Banuelos reveals the liberating effect of casting off a heritage of strong belief.

"I grew up in a family of Jehovah's Witnesses, going three generations back to my great-grandmother," he writes. "It didn't sit easy with me that I had to automatically accept an Earthly hierarchy connected to a mystic, ethereal creator. I didn't like the communal peer pressure to follow a preset life pattern, nor did I appreciate the full devotion to some texts, but lenience toward other beliefs. As I grew, I told myself that I owed it to my well-being and my conscience to not maintain this façade for the emotional comfort of those halfway vested in me. So I didn't."

And Harper pinpoints the essence of freethinking.

"Humanism is the key to fixing us and making our society the best it can possibly be," she states.

FFRF congratulates the four winners and wishes them the best in their endeavors.

The Freedom From Religion Foundation is dedicated to the separation of state and church and the promotion of freethought, with almost 24,000 nonreligious members all over the country. It hosts or underwrites a number of student essay and activist awards.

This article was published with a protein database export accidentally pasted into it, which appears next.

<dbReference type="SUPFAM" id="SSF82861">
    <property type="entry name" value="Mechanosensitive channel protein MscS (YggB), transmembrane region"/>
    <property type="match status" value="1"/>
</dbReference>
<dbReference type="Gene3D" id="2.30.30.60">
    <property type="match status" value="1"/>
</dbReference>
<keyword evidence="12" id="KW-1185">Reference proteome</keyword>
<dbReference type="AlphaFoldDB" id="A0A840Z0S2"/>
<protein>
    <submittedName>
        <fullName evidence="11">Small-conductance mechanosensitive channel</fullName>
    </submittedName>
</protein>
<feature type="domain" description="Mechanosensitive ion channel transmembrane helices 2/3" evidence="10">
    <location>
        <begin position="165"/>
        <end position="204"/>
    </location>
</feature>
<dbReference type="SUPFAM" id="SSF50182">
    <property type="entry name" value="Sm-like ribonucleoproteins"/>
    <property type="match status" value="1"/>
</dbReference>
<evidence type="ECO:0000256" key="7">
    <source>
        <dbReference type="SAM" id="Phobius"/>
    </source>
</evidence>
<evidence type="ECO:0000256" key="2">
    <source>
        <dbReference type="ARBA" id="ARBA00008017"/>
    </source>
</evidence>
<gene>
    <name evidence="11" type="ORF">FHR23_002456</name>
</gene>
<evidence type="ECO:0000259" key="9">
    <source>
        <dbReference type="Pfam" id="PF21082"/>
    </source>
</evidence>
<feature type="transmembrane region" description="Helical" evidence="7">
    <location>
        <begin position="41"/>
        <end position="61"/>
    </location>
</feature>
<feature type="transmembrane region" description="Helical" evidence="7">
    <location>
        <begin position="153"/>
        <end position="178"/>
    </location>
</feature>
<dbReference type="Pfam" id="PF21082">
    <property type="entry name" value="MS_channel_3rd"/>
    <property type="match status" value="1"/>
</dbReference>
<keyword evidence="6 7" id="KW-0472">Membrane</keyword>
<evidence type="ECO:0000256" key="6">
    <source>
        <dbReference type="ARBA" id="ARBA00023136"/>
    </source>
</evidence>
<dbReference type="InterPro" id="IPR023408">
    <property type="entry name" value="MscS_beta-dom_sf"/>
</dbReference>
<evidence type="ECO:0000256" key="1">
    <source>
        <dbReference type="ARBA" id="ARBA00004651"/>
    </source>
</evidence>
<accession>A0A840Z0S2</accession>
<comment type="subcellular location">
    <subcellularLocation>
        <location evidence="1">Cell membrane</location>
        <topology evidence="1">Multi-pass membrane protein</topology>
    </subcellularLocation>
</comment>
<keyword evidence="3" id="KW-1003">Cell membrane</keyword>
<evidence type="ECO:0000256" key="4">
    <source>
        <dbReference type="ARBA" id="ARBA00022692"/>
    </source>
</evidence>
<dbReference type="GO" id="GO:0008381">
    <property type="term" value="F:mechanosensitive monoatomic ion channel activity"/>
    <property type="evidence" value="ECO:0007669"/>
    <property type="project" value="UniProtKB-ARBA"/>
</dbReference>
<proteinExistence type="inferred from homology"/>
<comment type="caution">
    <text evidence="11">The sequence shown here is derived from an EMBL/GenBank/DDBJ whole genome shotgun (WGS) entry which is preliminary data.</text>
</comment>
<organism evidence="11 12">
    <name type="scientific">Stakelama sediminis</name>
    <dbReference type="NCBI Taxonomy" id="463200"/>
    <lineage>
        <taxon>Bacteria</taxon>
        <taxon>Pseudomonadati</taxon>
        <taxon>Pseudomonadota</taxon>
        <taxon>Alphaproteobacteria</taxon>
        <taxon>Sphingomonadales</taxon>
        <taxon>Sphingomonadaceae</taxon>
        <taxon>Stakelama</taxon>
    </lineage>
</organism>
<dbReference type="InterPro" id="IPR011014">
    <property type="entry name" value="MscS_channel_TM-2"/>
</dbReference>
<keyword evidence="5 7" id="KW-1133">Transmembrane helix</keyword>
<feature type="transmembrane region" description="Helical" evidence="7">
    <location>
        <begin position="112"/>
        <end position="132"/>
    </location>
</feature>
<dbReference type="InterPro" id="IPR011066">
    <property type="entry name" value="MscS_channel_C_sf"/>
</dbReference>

1madisontechlogoThe Freedom From Religion Foundation is raising objections to a sermonizing Wisconsin community college professor.

Madison College Professor Hiep S. Van Dong, an instructor in the School of Business and Applied Arts, has encouraged students in his Leadership, Ethics and Development course to add religion to their lives, both verbally in class and via email. Dong explained to a student in an email that he has "discovered it isn't about do's and don'ts, it is about a personal relationship with a living God. It is not about earning my way to heaven or God's grace; however, it is about seeking a personable Creator and sustainer of my life." Dong also uses "Sometimes You Win, Sometimes You Learn," a religion-promoting tome by John C. Maxwell, an evangelical pastor, as a textbook. Dong has reportedly solicited the entire class to contact him personally about the "truth" in the book, stating that he "could not say it in class, given it is a public university."